Omaha experts offer guidance on cybersecurity
“Cyber safety is an enormously simple problem to solve, at the end of the day”
OMAHA, Neb. (WOWT) - Cybersecurity Awareness Month seems like a big title to swallow, but area experts warn no one is safe from hackers.
“Everything and anything that you post publicly has been calculated, put into databases, scraped,” said Robert Lamagna-Reiter, Vice President and Chief Information Security Office for Omaha-based FNTS. “It’s been analyzed and folks use that information, its really accessible, believe it or not.”
Lamagna-Reiter’s company FNTS, a wholly-owned subsidiary of FNBO, has over 100 clients nationwide, big and small, looking for more levels of information security, cyber attack protection and corporate data planning. He says the basic approach is simple.
“It starts with installing a culture of cybersecurity, a culture of taking precautions, a culture of thinking before you click,” he said. “Even with your day to day at home, it all starts with (things like) never using the same password, not over sharing on social media.”
Gary Sparks agrees. He started the successful cybersecurity program at Metro Community College, which is recognized as a National Center of Academic Excellence in Cybersecurity Education.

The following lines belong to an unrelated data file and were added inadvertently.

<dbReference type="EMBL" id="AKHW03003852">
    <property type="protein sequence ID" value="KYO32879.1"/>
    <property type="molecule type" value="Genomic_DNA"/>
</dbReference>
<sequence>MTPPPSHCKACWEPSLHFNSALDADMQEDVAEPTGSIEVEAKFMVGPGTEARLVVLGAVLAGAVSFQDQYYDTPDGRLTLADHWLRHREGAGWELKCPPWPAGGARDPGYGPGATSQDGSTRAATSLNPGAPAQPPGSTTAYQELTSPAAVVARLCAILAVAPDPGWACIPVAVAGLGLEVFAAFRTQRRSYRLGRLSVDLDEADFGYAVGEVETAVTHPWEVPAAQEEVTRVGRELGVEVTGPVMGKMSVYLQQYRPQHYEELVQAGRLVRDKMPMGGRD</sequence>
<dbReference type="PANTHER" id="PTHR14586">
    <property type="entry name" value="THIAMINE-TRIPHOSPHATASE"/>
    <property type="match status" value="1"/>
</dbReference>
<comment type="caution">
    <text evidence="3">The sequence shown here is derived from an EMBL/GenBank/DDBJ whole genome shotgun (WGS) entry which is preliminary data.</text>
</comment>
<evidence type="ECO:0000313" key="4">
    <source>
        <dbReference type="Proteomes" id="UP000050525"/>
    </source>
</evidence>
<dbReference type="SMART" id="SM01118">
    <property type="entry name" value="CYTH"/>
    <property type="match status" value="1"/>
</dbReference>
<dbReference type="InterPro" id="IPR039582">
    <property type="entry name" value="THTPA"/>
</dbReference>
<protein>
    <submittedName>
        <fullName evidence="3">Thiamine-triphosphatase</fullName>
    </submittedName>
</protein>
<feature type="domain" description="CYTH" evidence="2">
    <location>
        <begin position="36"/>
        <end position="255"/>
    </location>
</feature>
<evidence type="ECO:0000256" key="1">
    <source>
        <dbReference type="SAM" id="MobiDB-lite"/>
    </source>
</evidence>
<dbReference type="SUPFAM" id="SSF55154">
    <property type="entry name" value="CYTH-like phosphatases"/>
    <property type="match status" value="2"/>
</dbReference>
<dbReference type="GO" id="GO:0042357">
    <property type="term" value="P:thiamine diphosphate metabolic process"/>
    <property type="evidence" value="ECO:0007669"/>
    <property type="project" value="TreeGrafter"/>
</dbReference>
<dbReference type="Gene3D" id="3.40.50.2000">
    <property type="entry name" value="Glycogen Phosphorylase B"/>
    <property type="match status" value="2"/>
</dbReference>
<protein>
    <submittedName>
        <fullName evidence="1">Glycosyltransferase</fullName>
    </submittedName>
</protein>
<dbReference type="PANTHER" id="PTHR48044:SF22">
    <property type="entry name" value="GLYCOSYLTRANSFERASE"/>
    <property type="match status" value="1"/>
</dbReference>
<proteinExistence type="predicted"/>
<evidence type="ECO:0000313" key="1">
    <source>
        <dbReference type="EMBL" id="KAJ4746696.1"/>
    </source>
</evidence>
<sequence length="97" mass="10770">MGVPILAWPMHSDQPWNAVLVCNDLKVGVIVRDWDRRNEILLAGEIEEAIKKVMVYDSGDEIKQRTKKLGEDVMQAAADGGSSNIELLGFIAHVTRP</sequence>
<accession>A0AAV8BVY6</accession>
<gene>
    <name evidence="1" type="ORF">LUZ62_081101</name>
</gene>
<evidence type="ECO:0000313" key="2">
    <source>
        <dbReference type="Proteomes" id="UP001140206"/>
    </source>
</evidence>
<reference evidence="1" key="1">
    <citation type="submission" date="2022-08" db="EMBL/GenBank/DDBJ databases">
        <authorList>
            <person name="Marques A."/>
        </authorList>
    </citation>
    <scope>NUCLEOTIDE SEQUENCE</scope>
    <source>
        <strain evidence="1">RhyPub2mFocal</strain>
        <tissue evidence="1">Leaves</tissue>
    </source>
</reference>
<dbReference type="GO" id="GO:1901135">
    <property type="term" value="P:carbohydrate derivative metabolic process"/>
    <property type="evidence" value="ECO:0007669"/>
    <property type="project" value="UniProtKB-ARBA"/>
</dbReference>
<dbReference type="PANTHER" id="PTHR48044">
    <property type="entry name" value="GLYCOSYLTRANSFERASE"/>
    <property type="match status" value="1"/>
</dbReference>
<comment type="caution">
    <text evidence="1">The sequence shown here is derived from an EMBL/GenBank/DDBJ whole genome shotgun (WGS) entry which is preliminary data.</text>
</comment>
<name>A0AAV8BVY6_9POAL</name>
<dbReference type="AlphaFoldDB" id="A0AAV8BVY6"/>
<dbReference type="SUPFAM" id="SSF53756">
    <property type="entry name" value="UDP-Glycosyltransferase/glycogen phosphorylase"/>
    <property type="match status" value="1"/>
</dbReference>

“In addition to training students to go into cybersecurity, we’re also charged by the NSA to do community outreach,” Sparks said. “Community events, homeowners associations, help desk institute, women’s health clinics. I try to set things up around their industry. How does it apply to what ‘they’ do?”
Sparks said the website for the U.S. government’s Cybersecurity and Infrastructure Security Agency, which promotes the annual Cybersecurity Awareness Month, includes information that can be valuable for individuals or groups.
Both experts offered similar advice, including: don’t use the same password more than once, use multi-factor authorization when offered, use pass phrases instead of passwords, and use sound principles when it comes to posting on social media and opening e-mails.
“Cybersafety is an enormously simple problem to solve, at the end of the day,” Lamagna-Reiter said. “It’s little things like that that take just a few extra seconds that help our organizations stay secure.”
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